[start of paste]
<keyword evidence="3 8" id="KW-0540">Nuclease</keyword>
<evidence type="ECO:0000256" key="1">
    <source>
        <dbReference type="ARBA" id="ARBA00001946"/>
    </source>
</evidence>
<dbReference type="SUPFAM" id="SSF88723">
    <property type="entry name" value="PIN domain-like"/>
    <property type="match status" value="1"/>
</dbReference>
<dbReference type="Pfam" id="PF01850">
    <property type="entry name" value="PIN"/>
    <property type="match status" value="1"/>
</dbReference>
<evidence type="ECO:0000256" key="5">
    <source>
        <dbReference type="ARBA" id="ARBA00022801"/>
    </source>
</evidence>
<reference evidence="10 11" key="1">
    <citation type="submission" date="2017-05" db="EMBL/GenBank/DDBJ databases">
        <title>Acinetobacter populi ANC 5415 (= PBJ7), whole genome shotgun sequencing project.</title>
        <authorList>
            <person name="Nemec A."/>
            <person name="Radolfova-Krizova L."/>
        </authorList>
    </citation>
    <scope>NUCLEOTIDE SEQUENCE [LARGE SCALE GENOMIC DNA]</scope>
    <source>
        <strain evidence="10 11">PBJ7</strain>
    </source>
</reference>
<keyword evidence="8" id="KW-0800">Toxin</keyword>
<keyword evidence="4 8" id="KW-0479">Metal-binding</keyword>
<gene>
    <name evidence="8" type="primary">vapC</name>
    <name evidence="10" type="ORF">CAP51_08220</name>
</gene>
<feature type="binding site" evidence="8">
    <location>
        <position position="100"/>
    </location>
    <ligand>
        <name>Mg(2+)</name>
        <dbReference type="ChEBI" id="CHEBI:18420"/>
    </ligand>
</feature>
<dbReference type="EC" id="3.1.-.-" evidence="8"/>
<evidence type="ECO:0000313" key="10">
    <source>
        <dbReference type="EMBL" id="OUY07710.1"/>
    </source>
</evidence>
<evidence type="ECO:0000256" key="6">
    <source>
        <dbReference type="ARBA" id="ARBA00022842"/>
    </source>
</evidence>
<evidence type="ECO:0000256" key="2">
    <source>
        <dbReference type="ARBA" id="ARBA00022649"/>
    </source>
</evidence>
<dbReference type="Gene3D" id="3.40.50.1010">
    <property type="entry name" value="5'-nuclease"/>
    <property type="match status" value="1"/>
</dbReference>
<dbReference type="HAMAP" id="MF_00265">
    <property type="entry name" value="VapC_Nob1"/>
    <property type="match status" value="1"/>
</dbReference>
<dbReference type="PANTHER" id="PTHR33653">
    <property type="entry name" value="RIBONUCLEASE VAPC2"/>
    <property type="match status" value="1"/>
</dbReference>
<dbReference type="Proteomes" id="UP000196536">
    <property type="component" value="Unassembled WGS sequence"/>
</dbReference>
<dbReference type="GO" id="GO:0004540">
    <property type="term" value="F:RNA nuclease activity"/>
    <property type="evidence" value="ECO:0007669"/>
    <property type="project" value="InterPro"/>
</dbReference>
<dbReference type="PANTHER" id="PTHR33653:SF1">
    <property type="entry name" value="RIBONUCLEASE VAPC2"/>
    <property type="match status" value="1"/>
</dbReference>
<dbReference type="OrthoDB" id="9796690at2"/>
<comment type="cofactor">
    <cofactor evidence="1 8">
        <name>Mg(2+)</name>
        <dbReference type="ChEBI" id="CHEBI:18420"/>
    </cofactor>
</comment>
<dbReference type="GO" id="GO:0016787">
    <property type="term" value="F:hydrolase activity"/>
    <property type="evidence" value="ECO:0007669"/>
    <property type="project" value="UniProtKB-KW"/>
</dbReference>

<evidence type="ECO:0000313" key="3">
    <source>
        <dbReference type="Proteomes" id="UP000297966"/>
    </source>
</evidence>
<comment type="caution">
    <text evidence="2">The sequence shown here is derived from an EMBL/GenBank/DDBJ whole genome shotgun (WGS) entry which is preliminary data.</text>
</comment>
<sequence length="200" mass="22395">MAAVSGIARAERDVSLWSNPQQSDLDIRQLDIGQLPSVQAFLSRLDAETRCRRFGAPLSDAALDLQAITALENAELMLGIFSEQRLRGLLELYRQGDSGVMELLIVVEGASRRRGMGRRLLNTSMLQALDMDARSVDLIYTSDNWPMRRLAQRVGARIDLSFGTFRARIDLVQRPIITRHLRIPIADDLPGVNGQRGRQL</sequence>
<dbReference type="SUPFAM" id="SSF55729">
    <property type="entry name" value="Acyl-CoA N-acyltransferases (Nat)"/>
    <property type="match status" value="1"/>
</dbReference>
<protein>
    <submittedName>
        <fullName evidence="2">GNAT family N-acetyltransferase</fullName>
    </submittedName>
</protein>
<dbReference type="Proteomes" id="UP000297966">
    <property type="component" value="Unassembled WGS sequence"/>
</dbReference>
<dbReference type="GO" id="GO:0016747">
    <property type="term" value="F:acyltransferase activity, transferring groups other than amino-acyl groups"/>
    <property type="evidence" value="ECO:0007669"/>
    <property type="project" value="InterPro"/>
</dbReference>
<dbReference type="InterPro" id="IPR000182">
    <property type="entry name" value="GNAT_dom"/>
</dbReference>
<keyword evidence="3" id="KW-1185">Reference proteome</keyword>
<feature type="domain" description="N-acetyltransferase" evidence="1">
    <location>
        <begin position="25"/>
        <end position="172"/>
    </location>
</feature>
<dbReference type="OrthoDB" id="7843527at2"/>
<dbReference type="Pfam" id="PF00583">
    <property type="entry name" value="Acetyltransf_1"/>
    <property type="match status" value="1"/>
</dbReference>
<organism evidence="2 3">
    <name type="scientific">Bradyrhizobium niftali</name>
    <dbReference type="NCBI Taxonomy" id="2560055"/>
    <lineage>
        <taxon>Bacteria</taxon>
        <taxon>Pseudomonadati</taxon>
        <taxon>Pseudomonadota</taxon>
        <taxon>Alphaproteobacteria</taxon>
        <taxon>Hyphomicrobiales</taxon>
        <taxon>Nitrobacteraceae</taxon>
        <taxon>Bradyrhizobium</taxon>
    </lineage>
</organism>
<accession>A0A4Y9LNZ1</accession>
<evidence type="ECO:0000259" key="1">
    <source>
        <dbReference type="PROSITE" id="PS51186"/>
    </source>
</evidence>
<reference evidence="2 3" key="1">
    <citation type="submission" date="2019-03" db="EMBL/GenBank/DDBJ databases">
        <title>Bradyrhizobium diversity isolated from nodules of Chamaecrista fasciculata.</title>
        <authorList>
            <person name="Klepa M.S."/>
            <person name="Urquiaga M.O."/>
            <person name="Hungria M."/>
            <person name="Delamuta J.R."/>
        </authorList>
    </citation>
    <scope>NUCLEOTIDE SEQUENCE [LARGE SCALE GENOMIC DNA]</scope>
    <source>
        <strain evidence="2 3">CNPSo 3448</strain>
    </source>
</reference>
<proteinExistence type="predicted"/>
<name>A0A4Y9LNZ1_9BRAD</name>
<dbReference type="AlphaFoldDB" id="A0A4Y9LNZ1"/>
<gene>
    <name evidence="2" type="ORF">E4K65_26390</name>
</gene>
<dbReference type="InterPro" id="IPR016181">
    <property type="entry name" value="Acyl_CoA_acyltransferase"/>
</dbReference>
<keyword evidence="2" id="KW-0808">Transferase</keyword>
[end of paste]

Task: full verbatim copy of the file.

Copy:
<keyword evidence="3 8" id="KW-0540">Nuclease</keyword>
<evidence type="ECO:0000256" key="1">
    <source>
        <dbReference type="ARBA" id="ARBA00001946"/>
    </source>
</evidence>
<dbReference type="SUPFAM" id="SSF88723">
    <property type="entry name" value="PIN domain-like"/>
    <property type="match status" value="1"/>
</dbReference>
<dbReference type="Pfam" id="PF01850">
    <property type="entry name" value="PIN"/>
    <property type="match status" value="1"/>
</dbReference>
<evidence type="ECO:0000256" key="5">
    <source>
        <dbReference type="ARBA" id="ARBA00022801"/>
    </source>
</evidence>
<reference evidence="10 11" key="1">
    <citation type="submission" date="2017-05" db="EMBL/GenBank/DDBJ databases">
        <title>Acinetobacter populi ANC 5415 (= PBJ7), whole genome shotgun sequencing project.</title>
        <authorList>
            <person name="Nemec A."/>
            <person name="Radolfova-Krizova L."/>
        </authorList>
    </citation>
    <scope>NUCLEOTIDE SEQUENCE [LARGE SCALE GENOMIC DNA]</scope>
    <source>
        <strain evidence="10 11">PBJ7</strain>
    </source>
</reference>
<keyword evidence="8" id="KW-0800">Toxin</keyword>
<keyword evidence="4 8" id="KW-0479">Metal-binding</keyword>
<gene>
    <name evidence="8" type="primary">vapC</name>
    <name evidence="10" type="ORF">CAP51_08220</name>
</gene>
<feature type="binding site" evidence="8">
    <location>
        <position position="100"/>
    </location>
    <ligand>
        <name>Mg(2+)</name>
        <dbReference type="ChEBI" id="CHEBI:18420"/>
    </ligand>
</feature>
<dbReference type="EC" id="3.1.-.-" evidence="8"/>
<evidence type="ECO:0000313" key="10">
    <source>
        <dbReference type="EMBL" id="OUY07710.1"/>
    </source>
</evidence>
<evidence type="ECO:0000256" key="6">
    <source>
        <dbReference type="ARBA" id="ARBA00022842"/>
    </source>
</evidence>
<evidence type="ECO:0000256" key="2">
    <source>
        <dbReference type="ARBA" id="ARBA00022649"/>
    </source>
</evidence>
<dbReference type="Gene3D" id="3.40.50.1010">
    <property type="entry name" value="5'-nuclease"/>
    <property type="match status" value="1"/>
</dbReference>
<dbReference type="HAMAP" id="MF_00265">
    <property type="entry name" value="VapC_Nob1"/>
    <property type="match status" value="1"/>
</dbReference>
<dbReference type="PANTHER" id="PTHR33653">
    <property type="entry name" value="RIBONUCLEASE VAPC2"/>
    <property type="match status" value="1"/>
</dbReference>
<dbReference type="Proteomes" id="UP000196536">
    <property type="component" value="Unassembled WGS sequence"/>
</dbReference>
<dbReference type="GO" id="GO:0004540">
    <property type="term" value="F:RNA nuclease activity"/>
    <property type="evidence" value="ECO:0007669"/>
    <property type="project" value="InterPro"/>
</dbReference>
<dbReference type="PANTHER" id="PTHR33653:SF1">
    <property type="entry name" value="RIBONUCLEASE VAPC2"/>
    <property type="match status" value="1"/>
</dbReference>
<dbReference type="OrthoDB" id="9796690at2"/>
<comment type="cofactor">
    <cofactor evidence="1 8">
        <name>Mg(2+)</name>
        <dbReference type="ChEBI" id="CHEBI:18420"/>
    </cofactor>
</comment>
<dbReference type="GO" id="GO:0016787">
    <property type="term" value="F:hydrolase activity"/>
    <property type="evidence" value="ECO:0007669"/>
    <property type="project" value="UniProtKB-KW"/>
</dbReference>

<evidence type="ECO:0000313" key="3">
    <source>
        <dbReference type="Proteomes" id="UP000297966"/>
    </source>
</evidence>
<comment type="caution">
    <text evidence="2">The sequence shown here is derived from an EMBL/GenBank/DDBJ whole genome shotgun (WGS) entry which is preliminary data.</text>
</comment>
<sequence length="200" mass="22395">MAAVSGIARAERDVSLWSNPQQSDLDIRQLDIGQLPSVQAFLSRLDAETRCRRFGAPLSDAALDLQAITALENAELMLGIFSEQRLRGLLELYRQGDSGVMELLIVVEGASRRRGMGRRLLNTSMLQALDMDARSVDLIYTSDNWPMRRLAQRVGARIDLSFGTFRARIDLVQRPIITRHLRIPIADDLPGVNGQRGRQL</sequence>
<dbReference type="SUPFAM" id="SSF55729">
    <property type="entry name" value="Acyl-CoA N-acyltransferases (Nat)"/>
    <property type="match status" value="1"/>
</dbReference>
<protein>
    <submittedName>
        <fullName evidence="2">GNAT family N-acetyltransferase</fullName>
    </submittedName>
</protein>
<dbReference type="Proteomes" id="UP000297966">
    <property type="component" value="Unassembled WGS sequence"/>
</dbReference>
<dbReference type="GO" id="GO:0016747">
    <property type="term" value="F:acyltransferase activity, transferring groups other than amino-acyl groups"/>
    <property type="evidence" value="ECO:0007669"/>
    <property type="project" value="InterPro"/>
</dbReference>
<dbReference type="InterPro" id="IPR000182">
    <property type="entry name" value="GNAT_dom"/>
</dbReference>
<keyword evidence="3" id="KW-1185">Reference proteome</keyword>
<feature type="domain" description="N-acetyltransferase" evidence="1">
    <location>
        <begin position="25"/>
        <end position="172"/>
    </location>
</feature>
<dbReference type="OrthoDB" id="7843527at2"/>
<dbReference type="Pfam" id="PF00583">
    <property type="entry name" value="Acetyltransf_1"/>
    <property type="match status" value="1"/>
</dbReference>
<organism evidence="2 3">
    <name type="scientific">Bradyrhizobium niftali</name>
    <dbReference type="NCBI Taxonomy" id="2560055"/>
    <lineage>
        <taxon>Bacteria</taxon>
        <taxon>Pseudomonadati</taxon>
        <taxon>Pseudomonadota</taxon>
        <taxon>Alphaproteobacteria</taxon>
        <taxon>Hyphomicrobiales</taxon>
        <taxon>Nitrobacteraceae</taxon>
        <taxon>Bradyrhizobium</taxon>
    </lineage>
</organism>
<accession>A0A4Y9LNZ1</accession>
<evidence type="ECO:0000259" key="1">
    <source>
        <dbReference type="PROSITE" id="PS51186"/>
    </source>
</evidence>
<reference evidence="2 3" key="1">
    <citation type="submission" date="2019-03" db="EMBL/GenBank/DDBJ databases">
        <title>Bradyrhizobium diversity isolated from nodules of Chamaecrista fasciculata.</title>
        <authorList>
            <person name="Klepa M.S."/>
            <person name="Urquiaga M.O."/>
            <person name="Hungria M."/>
            <person name="Delamuta J.R."/>
        </authorList>
    </citation>
    <scope>NUCLEOTIDE SEQUENCE [LARGE SCALE GENOMIC DNA]</scope>
    <source>
        <strain evidence="2 3">CNPSo 3448</strain>
    </source>
</reference>
<proteinExistence type="predicted"/>
<name>A0A4Y9LNZ1_9BRAD</name>
<dbReference type="AlphaFoldDB" id="A0A4Y9LNZ1"/>
<gene>
    <name evidence="2" type="ORF">E4K65_26390</name>
</gene>
<dbReference type="InterPro" id="IPR016181">
    <property type="entry name" value="Acyl_CoA_acyltransferase"/>
</dbReference>
<keyword evidence="2" id="KW-0808">Transferase</keyword>